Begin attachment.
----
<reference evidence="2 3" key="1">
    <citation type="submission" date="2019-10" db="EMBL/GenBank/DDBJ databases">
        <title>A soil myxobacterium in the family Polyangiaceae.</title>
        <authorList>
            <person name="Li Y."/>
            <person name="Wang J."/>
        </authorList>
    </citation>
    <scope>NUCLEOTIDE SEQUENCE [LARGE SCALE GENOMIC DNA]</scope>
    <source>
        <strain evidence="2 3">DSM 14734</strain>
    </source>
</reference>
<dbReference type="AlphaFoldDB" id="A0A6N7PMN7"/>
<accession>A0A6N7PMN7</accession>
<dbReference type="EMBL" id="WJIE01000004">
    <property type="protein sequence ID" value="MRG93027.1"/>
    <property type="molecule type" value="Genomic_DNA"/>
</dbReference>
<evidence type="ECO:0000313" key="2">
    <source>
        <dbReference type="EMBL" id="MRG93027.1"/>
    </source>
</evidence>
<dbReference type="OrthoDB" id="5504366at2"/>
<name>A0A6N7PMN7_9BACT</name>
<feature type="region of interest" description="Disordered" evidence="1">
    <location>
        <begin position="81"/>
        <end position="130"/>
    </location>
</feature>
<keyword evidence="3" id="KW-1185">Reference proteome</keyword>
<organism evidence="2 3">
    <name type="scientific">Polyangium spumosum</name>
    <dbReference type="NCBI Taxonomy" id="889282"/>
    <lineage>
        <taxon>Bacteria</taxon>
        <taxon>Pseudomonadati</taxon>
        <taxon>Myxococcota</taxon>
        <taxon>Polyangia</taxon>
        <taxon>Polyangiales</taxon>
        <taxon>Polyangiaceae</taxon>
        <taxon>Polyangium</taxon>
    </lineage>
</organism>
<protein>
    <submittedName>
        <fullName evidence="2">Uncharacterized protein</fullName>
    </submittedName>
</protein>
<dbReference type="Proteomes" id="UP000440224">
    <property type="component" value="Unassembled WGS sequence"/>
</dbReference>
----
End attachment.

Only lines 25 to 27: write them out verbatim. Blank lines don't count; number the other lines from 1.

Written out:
<dbReference type="OrthoDB" id="5504366at2"/>
<name>A0A6N7PMN7_9BACT</name>
<feature type="region of interest" description="Disordered" evidence="1">